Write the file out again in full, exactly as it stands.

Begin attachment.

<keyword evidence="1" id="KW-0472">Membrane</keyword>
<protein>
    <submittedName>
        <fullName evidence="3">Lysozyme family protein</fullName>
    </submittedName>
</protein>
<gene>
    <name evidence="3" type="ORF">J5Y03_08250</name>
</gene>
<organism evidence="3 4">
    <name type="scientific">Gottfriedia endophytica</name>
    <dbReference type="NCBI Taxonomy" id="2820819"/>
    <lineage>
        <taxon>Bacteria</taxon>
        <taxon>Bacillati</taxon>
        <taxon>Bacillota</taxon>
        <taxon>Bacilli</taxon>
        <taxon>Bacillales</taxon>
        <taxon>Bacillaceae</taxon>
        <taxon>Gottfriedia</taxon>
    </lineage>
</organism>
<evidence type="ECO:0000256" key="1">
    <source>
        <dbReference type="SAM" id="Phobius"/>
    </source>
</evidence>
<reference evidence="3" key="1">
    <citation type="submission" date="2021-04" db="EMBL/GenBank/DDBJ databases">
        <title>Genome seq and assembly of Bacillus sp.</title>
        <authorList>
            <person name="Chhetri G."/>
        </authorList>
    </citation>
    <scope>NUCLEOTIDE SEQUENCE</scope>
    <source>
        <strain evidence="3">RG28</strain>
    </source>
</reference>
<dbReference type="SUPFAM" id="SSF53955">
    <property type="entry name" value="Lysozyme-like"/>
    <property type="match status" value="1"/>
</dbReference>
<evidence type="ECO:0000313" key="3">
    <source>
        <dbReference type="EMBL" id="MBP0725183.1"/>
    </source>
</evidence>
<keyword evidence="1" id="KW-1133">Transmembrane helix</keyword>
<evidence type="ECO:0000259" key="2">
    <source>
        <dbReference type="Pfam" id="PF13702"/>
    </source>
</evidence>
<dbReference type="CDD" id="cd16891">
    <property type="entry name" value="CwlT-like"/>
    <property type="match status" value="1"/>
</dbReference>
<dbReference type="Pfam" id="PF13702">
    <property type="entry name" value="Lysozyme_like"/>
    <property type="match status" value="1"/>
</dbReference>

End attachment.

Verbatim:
<keyword evidence="1" id="KW-0472">Membrane</keyword>
<protein>
    <submittedName>
        <fullName evidence="3">Lysozyme family protein</fullName>
    </submittedName>
</protein>
<gene>
    <name evidence="3" type="ORF">J5Y03_08250</name>
</gene>
<organism evidence="3 4">
    <name type="scientific">Gottfriedia endophytica</name>
    <dbReference type="NCBI Taxonomy" id="2820819"/>
    <lineage>
        <taxon>Bacteria</taxon>
        <taxon>Bacillati</taxon>
        <taxon>Bacillota</taxon>
        <taxon>Bacilli</taxon>
        <taxon>Bacillales</taxon>
        <taxon>Bacillaceae</taxon>
        <taxon>Gottfriedia</taxon>
    </lineage>
</organism>
<evidence type="ECO:0000256" key="1">
    <source>
        <dbReference type="SAM" id="Phobius"/>
    </source>
</evidence>
<reference evidence="3" key="1">
    <citation type="submission" date="2021-04" db="EMBL/GenBank/DDBJ databases">
        <title>Genome seq and assembly of Bacillus sp.</title>
        <authorList>
            <person name="Chhetri G."/>
        </authorList>
    </citation>
    <scope>NUCLEOTIDE SEQUENCE</scope>
    <source>
        <strain evidence="3">RG28</strain>
    </source>
</reference>
<dbReference type="SUPFAM" id="SSF53955">
    <property type="entry name" value="Lysozyme-like"/>
    <property type="match status" value="1"/>
</dbReference>
<evidence type="ECO:0000313" key="3">
    <source>
        <dbReference type="EMBL" id="MBP0725183.1"/>
    </source>
</evidence>
<keyword evidence="1" id="KW-1133">Transmembrane helix</keyword>
<evidence type="ECO:0000259" key="2">
    <source>
        <dbReference type="Pfam" id="PF13702"/>
    </source>
</evidence>
<dbReference type="CDD" id="cd16891">
    <property type="entry name" value="CwlT-like"/>
    <property type="match status" value="1"/>
</dbReference>
<dbReference type="Pfam" id="PF13702">
    <property type="entry name" value="Lysozyme_like"/>
    <property type="match status" value="1"/>
</dbReference>